In 1835, in consideration of ‘services she has extended to seamen’, through her Lunar Tables, the Admiralty awarded her £100 ‘from scientific funds’, a ‘handsome pecuniary award’. She was similarly honoured by the two other members of the ‘big three’ of the 19th century maritime world in Britain: the Elder Brethren of Trinity House and the East India Company.
She also received international recognition for her contributions: gold medals from the King of Holland and King Friedrich Wilhelm III of Prussia; and, by 1844, a medal from the Pope.
Janet passed away on in January 1870. She was the author of many books, including some that ran to 27 editions and several are still in print today. She was also an inventor of several nautical instruments with some being held in the national maritime Museum in Greenwich.
Sadly, she died in obscurity and bankrupt, estranged from all her children, several of whom lived in Australia. Her death certificate records her occupation simply as ‘Teacher of Navigation’, but she was far more than this.
A mathematician, astronomer, author, instrument maker and inventor, her life story is told in Mistress of Science: the story of the remarkable Janet Taylor.
Born in 1909 in Hampshire, aeronautical engineer and daredevil motorcycle racer Beatrice, ‘Tilly’, Shilling, is credited by her peers as helping the Allies to win the Second World War.
Beatrice Shilling on her motorcycle, pushed by two women © Getty Images
She purchased her first motorcycle at age fourteen, later obtaining a Bachelor and Master’s degree in mechanical engineering, specialising in the elimination of piston temperatures of high-speed diesel engines. In March 1941, she solved a problem that had jeopardised the life of pilots in the exigency of airborne engagement.
In 1940, during the Battle of France and Battle of Britain, Royal Air Force pilots discovered a serious problem of stalling in fighter planes with Rolls Royce engines.
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Tilly led a small team that designed a simple device to solve this problem – a brass thimble with a hole in the middle, which could be fitted easily into the engine’s carburettor. It remained in use as a stop-gap to help prevent engine stall for a number of crucial wartime years.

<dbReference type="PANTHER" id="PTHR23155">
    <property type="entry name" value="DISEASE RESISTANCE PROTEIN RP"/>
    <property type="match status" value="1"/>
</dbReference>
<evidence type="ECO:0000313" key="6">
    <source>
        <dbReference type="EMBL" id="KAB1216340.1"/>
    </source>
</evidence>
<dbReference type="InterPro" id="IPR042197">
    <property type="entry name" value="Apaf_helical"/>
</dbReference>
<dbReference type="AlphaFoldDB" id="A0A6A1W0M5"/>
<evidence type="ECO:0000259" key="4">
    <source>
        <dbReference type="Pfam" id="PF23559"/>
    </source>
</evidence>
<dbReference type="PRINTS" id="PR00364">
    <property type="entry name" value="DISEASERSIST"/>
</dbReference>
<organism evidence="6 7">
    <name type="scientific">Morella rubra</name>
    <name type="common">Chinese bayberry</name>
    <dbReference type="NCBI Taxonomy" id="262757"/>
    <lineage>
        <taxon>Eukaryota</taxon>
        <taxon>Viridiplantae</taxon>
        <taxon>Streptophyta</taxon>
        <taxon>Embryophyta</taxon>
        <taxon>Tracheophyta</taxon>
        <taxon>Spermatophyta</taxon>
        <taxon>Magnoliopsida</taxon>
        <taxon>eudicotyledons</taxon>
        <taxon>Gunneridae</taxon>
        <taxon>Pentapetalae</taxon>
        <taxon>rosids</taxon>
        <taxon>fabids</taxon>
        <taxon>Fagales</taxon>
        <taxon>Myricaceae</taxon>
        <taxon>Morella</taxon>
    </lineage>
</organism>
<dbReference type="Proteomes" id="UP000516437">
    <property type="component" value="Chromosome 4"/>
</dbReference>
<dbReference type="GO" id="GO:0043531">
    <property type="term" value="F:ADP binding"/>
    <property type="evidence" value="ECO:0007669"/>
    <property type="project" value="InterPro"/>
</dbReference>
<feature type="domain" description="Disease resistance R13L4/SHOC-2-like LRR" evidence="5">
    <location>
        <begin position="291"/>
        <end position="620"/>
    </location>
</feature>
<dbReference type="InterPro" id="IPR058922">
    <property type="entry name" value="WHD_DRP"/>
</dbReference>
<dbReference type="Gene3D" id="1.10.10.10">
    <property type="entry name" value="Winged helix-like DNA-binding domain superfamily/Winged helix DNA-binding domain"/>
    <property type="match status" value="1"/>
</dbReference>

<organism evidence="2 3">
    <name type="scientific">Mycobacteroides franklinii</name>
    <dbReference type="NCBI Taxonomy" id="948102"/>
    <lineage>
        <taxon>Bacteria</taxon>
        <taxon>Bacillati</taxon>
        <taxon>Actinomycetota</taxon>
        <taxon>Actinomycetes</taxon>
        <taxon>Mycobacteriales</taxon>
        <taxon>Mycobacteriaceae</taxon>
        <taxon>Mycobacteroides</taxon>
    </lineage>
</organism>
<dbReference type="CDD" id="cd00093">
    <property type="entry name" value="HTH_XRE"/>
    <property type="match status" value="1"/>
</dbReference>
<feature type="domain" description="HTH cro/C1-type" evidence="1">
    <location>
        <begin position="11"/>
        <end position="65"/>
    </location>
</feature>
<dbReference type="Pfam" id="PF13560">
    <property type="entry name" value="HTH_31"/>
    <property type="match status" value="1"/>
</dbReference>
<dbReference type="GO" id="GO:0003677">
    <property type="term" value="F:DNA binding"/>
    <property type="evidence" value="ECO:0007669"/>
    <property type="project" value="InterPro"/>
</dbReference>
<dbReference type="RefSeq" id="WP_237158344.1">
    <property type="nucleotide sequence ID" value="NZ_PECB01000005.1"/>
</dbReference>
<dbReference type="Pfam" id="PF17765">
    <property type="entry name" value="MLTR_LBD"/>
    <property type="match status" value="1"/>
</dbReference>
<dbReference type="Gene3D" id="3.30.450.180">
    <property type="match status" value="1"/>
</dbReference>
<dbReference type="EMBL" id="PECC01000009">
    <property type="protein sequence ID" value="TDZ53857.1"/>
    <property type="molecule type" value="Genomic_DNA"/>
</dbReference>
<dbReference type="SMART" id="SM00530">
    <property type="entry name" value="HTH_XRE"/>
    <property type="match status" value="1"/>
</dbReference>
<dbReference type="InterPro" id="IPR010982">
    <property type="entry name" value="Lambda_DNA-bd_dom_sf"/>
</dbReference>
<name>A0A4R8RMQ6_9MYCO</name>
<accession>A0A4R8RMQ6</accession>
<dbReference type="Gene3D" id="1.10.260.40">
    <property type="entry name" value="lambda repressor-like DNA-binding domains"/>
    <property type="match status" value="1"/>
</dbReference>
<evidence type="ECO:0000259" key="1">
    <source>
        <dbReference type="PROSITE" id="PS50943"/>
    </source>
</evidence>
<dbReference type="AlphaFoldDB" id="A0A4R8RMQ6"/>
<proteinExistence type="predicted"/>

Dorothy Hodgkin was born in 1910, the eldest of four daughters and in 1920 the family settled in Suffolk. At school she attended a state secondary school where only boys were allowed to study chemistry, but she fought the system to be enrolled.
Dorothy Crowfoot Hodgkin © Getty Images
Eventually, she was admitted to Oxford where she was recognised as an exceptional student and obtained a first class honours degree in chemistry in 1932. She obtained her PhD from Cambridge in 1936 and undertook research mapping the architecture of cholesterol and examining the structure of penicillin, essential to creating a synthetic version of it.
Her work led to many industrial contracts and from the 1950s onwards focussed her research on the structure of insulin, building the first model of the insulin molecule.
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In 1964 Dorothy won the Nobel Prize for Chemistry for “her determinations by X-ray techniques of the structures of important biochemical substances”. She was only the third woman to have won a Nobel Prize for Chemistry after Marie Curie and her daughter Irene Joliot-Curie, and the fifth woman to win a science Nobel Prize.
She is still the only British woman to be awarded a Nobel Prize in any of the three sciences it recognises. In 1965, Dorothy was the second woman, after Florence Nightingale, to be appointed to the Order of Merit by a British monarch.